Change is a fact of life and an essential part of doing business. In today’s fast moving and highly competitive environment, the only way businesses can remain profitable is by changing to adapt to emerging realities. Organizational change management involves careful planning and implementation after thorough consultation with, and involvement of, the people directly or indirectly affected by the proposed changes.


Here are 5 tips for successfully managing organizational change:


1. Set realistic goals

For any change to be successful, its goals must be realistic, achievable and measurable. Setting unrealistic goals is one of the main reasons organizational changes fail. You may be frustrated with the way things are, but you cannot turn it into Apple or Google overnight. When planning an organizational change, you must never forget that change works best when it is done in a gradual and incremental manner and when the goals are achievable using the resources you have at your disposal.

2. Don’t force change upon employees

People by nature are opposed to change, especially when they are comfortable with things as they are. When changes are forced upon employees in an organization, their natural instinct is to resist in whatever way they can. If they are afraid of management or too polite to speak up, they will create resistance in other ways, such as by being uncooperative. Therefore, change should be implemented only after consulting with the people affected by the changes and winning them over to the side of the proposed changes.

3. Have the CEO lead by example

For any organizational change management to be successful, the CEO (and other high-level employees) of the organization must be seen as the driving force behind the changes taking place. At all times, they should give the impression that they are genuinely committed to the initiative. To inspire the employees to embrace the changes, leadership, enthusiasm and efforts must be highly visible. They should utilize every opportunity available to talk directly to the staff about the changes rather than delegating the task.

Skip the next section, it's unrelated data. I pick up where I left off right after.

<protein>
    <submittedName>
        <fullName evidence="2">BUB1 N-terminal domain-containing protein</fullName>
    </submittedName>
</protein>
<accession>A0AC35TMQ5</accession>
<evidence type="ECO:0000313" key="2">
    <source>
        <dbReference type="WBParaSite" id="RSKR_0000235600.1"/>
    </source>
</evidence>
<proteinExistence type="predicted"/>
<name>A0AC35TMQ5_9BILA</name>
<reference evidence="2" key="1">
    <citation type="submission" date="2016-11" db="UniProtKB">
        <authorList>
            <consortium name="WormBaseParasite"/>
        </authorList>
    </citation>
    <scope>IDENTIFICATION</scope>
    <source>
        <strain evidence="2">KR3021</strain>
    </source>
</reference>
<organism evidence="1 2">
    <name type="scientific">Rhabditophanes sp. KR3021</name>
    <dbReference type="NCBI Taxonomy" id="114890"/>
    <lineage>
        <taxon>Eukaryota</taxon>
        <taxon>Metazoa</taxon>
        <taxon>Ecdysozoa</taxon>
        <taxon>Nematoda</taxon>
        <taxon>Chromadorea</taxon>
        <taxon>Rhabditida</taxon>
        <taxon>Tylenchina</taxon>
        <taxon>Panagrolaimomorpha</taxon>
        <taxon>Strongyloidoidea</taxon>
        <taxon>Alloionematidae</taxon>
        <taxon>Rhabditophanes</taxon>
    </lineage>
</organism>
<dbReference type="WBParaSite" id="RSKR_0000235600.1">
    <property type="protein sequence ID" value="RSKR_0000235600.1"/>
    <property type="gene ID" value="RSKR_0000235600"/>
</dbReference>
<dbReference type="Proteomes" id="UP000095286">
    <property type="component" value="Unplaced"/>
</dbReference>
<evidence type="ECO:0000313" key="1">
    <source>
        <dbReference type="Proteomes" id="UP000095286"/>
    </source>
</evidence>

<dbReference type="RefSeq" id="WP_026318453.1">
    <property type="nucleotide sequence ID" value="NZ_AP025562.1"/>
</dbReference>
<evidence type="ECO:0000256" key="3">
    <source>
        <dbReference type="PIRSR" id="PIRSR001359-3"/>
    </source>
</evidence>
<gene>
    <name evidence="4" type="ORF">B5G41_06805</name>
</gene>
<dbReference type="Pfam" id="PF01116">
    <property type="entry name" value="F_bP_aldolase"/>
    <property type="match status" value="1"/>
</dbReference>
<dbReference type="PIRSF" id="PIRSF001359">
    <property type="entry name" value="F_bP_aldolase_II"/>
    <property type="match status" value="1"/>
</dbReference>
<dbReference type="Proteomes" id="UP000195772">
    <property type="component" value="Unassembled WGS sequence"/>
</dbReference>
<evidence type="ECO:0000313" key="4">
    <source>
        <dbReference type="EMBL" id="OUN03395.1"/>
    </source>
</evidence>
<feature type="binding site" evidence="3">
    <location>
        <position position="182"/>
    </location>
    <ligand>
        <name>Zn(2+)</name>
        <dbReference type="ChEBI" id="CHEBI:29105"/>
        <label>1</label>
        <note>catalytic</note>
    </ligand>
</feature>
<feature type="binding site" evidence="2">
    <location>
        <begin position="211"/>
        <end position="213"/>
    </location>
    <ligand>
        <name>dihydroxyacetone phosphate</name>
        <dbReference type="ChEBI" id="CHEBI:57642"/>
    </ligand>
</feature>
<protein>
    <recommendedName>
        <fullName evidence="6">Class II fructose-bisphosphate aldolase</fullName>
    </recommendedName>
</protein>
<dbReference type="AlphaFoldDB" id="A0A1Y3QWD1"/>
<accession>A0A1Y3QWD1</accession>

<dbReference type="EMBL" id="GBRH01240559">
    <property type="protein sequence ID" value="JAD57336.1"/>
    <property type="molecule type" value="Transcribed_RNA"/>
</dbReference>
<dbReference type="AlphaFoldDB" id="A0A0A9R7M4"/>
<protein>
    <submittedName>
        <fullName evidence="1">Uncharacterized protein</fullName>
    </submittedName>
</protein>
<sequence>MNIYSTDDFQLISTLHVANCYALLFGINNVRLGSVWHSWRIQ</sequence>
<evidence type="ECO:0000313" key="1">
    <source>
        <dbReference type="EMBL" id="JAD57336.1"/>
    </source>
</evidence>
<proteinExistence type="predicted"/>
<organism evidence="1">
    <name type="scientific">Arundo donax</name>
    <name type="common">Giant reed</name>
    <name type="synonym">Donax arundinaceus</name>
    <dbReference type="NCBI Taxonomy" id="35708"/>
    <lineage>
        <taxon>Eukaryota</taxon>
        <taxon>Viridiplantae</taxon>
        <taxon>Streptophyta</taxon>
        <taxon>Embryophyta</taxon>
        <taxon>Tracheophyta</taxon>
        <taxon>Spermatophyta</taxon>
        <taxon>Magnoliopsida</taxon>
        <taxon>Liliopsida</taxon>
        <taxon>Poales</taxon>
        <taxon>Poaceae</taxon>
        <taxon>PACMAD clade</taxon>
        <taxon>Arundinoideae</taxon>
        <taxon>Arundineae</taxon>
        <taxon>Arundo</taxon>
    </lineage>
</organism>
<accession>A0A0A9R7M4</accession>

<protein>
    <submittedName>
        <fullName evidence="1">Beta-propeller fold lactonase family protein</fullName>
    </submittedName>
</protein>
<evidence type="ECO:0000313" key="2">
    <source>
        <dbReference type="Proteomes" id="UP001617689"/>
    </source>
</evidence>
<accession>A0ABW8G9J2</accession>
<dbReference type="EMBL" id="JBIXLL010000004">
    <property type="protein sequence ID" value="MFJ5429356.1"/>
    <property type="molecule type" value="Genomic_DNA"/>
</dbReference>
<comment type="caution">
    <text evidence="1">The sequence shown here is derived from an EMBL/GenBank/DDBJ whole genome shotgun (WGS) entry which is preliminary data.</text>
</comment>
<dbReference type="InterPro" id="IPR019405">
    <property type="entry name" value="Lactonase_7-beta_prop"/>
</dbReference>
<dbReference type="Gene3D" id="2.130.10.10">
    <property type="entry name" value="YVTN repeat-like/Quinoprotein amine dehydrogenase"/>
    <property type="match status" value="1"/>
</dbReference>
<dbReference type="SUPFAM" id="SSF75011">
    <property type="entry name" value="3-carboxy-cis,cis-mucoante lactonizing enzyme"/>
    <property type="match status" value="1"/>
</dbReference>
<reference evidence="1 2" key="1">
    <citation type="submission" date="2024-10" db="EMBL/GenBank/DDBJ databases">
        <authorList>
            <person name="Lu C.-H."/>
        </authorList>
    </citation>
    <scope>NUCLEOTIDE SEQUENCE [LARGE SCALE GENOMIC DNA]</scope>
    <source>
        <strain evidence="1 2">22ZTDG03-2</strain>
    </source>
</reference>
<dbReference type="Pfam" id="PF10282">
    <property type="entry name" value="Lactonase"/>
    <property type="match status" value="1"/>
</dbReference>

4. Get management enthusiastically involved

The success of any organizational change depends on how enthusiastically the managers and supervisors (all levels – senior, midlevel and junior) are involved in it as they are the ones who are entrusted with implementing the changes. If they are seen to have a lackluster or unsupportive attitude towards the changes, then the employees will soon find out what’s going on and lose interest. Therefore, in order to keep the ball rolling, you must get the management enthusiastically involved in all aspects of the change.

5. Dig in for the long haul

Organizational change doesn’t happen in one day or even one month. If things go wrong, there will be no quick fixes, only long term solutions.  So once you have set things in motion, you must dig in for the long haul. In the course of organizational change management, several things can go wrong, forcing you to reconsider your decision to make the changes. But remember your goals and stick to your timelines to see results.